VR2W – 180 kHz
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Designed to operate with VEMCO’s line of 180 kHz tags, the VR2W-180 kHz receiver is cost effective, compact, easy to use, long-lasting and flexible, making it ideal for remote, long term monitoring of a broad range of fish species.
Juveniles, Smaller Fish, More Species
The VR2W-180 kHz is used with the family of 180 kHz transmitters (V4, V5 and V9-180 kHz). The v4 and V5 enable researchers to track and monitor smaller fish and a broader range of speciesthan ever before. The introduction of the V9-180 kHz tag has expanded VEMCO’s 180 kHz capability to include longer life tags that can be used on larger animals. 180 kHz tags have been used widely on a variety of fish species from salmon smolts to arctic cod to various reef species.
Why 180 kHz Frequency?
Choosing the 180 kHz frequency enabled VEMCO to develop small, lightweight tags that would operate well in both salt and fresh water environments.
Communicating with Your Receivers
A Bluetooth-enabled laptop or PC is required to communicate with your receivers.
VUE requires VISTA, Windows 7, 8 and 10 operating systems.
For more information, see the VR2W-180 kHz Datasheet.
|VR2W-180 kHz Specifications|
|Dimensions||308 mm long x 73 mm diameter|
1190 g in air, 50 g in water
1 -3.6 V Lithium D cell battery
|Battery life||Approximately 8 months|
|Maximum depth||500 metres|
|Receiver frequency||180 kHz|
|Storage||Approximately 1.6-million detections (16 MBytes non-volatile flash memory)
Approximately 1-million detections (8 MBytes non-volatile flash memory)
|Attachment||Standard: cable ties|
|Firmware||Field upgradable receiver firmware|
|Software||VEMCO user Environment (VUE) software|
|Transmitters||Logs and decodes ALL Vemco 180 kHz transmitters|
|Code maps||Support for all current and planned Vemco code maps|
VR2W User Manual
VR2W Quick Guide
VUE Software Version 2.6.2 (Posted November 2019)
VR2W-180 kHz Firmware Version 5.0.1 (Posted February 2019)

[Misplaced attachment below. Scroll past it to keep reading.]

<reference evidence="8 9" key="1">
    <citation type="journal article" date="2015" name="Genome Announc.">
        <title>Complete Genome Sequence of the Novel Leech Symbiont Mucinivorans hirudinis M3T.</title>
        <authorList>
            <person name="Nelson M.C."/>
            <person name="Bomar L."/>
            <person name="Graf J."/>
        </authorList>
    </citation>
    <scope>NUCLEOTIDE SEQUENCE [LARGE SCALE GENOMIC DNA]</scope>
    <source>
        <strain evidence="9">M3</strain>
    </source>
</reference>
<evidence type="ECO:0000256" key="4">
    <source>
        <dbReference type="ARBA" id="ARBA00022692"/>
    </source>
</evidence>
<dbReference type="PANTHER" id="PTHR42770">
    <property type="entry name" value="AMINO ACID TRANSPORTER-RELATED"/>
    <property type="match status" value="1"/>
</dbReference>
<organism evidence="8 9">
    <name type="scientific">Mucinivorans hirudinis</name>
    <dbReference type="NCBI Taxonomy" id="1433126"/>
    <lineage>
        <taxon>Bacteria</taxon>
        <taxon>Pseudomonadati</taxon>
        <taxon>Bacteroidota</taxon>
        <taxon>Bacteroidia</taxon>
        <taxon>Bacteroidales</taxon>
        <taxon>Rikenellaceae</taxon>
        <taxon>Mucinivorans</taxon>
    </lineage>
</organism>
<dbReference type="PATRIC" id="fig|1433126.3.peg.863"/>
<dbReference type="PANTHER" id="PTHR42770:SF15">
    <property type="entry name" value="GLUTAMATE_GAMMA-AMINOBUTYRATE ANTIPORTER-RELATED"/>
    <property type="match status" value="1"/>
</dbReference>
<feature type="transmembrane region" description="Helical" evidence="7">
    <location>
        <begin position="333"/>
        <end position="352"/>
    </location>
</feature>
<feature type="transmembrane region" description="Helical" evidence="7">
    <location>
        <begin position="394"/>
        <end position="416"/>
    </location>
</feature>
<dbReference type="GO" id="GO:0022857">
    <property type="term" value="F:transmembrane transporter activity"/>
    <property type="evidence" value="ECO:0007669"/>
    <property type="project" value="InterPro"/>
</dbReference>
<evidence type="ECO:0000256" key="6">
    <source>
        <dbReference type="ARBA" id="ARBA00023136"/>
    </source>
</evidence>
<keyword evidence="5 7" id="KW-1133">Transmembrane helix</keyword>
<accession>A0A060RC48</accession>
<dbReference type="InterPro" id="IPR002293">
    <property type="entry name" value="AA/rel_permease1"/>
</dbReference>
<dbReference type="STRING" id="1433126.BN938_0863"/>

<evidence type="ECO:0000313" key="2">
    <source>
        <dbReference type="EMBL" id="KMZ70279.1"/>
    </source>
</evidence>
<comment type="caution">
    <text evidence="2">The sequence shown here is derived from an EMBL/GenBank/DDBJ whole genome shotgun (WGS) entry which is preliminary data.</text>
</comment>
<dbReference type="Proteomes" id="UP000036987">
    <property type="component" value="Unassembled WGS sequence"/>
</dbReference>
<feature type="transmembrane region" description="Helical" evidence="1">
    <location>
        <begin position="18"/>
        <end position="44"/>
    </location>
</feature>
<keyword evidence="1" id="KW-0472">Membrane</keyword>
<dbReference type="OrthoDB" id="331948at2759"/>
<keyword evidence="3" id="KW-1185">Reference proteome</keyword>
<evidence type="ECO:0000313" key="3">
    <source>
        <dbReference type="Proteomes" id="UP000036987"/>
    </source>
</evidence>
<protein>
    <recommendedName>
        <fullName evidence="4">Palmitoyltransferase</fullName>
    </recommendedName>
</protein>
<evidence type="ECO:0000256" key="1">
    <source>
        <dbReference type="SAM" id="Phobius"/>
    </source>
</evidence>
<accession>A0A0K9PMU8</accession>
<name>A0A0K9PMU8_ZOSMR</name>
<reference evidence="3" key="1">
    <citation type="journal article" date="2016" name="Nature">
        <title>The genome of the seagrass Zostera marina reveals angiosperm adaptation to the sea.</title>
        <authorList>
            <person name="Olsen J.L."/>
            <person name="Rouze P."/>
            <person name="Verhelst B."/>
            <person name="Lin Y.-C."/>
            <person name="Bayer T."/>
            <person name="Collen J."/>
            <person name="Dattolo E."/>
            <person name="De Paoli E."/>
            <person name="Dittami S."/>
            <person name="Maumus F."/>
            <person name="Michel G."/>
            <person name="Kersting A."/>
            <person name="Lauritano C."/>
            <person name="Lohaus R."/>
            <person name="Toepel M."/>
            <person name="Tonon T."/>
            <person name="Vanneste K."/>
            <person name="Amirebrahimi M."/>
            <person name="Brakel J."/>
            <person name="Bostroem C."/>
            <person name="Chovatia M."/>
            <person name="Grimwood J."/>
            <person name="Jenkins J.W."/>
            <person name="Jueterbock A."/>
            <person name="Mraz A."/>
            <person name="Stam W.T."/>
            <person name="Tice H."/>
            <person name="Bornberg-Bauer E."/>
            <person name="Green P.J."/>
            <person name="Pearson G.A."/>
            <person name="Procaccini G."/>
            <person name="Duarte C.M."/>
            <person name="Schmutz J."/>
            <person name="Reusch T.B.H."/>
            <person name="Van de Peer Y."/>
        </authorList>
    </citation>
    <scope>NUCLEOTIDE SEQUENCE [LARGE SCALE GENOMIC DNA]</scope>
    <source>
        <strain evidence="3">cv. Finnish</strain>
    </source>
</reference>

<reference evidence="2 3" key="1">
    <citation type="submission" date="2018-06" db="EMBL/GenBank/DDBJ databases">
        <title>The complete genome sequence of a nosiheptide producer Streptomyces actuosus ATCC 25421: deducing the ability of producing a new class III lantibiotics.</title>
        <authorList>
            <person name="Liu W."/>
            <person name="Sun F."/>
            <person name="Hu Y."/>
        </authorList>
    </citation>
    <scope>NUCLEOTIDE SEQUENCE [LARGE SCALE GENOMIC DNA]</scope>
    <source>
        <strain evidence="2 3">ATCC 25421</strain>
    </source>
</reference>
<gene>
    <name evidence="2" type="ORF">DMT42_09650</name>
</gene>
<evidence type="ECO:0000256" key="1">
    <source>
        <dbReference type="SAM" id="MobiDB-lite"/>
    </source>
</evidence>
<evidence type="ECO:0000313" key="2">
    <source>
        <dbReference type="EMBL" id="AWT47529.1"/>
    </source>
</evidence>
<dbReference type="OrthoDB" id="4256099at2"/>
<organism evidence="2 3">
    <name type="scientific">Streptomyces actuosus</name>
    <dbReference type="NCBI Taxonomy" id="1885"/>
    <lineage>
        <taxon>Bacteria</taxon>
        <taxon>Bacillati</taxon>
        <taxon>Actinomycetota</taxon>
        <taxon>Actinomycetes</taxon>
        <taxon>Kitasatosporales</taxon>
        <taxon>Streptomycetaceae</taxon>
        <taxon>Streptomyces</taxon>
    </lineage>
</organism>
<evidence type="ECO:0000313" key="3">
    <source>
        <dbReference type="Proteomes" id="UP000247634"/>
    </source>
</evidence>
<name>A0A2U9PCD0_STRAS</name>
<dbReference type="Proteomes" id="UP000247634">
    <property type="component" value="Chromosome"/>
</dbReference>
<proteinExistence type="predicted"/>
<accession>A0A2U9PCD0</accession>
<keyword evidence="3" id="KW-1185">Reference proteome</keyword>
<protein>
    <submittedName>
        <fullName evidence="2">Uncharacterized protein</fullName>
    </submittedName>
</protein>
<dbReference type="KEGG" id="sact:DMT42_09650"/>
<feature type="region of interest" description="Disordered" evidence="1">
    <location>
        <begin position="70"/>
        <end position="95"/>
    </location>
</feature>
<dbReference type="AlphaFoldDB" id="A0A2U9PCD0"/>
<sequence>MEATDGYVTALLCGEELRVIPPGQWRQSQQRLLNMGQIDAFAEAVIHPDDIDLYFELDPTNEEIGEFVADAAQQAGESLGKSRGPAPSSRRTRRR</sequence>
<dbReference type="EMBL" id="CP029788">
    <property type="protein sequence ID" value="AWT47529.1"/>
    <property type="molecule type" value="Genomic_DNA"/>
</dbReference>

VPS Field Deployment Checklists
Detection range depends on so many factors that it is difficult to estimate without knowledge of the environment and prior experience with telemetry. Range depends on transmission power, signal absorption, line of sight, reflection/refraction, multipath and environmental noise (man-made & natural), and the receiving quality of the receiver/hydrophone. Typically areas that have clear water, sand or silt flat bottoms and low current exhibit the greatest ranges. Conversely, areas with turbid water, complex rocky bottom topography and high current exhibit low ranges. In all cases, extreme weather events and periods of high wind (waves) may significantly reduce range.
In most cases greater transmission power output (dB) results in greater range. For example, in good conditions a V7-VR2W range test could yield a range of 300-400 m and a V16-VR2W test could yield ranges of 800-1200 m. There are some exceptions where high power and a reflective and low noise environment may cause detection breakdowns.
Please try our Range Calculator but only use the results as a guide. One should always perform range testing to determine appropriate receiver spacing. For the enthusiast who wants to learn more about sound propagation, try the widely accepted reference on underwater sound by Urick (1983). (Urick, Robert J. Principles of Underwater Sound, 3rd Edition. New York. McGraw-Hill, 1983.).
No, our receivers and coded transmitters are not compatible with other vendor’s equipment. Our receivers and transmitters are designed to work as a system using the VEMCO proprietary coding system. Some manufacturers make claims of compatibility but these are false. Over time, we change code maps and tag and receiver firmware and hardware to enhance both functionality and coding options to allow you to conduct research and data analysis with confidence. We cannot provide support for data analysis (e.g., VPS, false detect analysis, biological analysis) for any data that might originate from non VEMCO tags or receivers.
VR2W receivers are to be used with a Tadiran TL-5930/F Lithium Inorganic 3.6V battery or equivalent. These batteries will last approximately 12-15 months in a 69 kHz receiver and 8-10 months in a 180 kHz receiver. Frequent communication via Bluetooth and your PC will consume more battery life than when the receiver is in RECORD mode.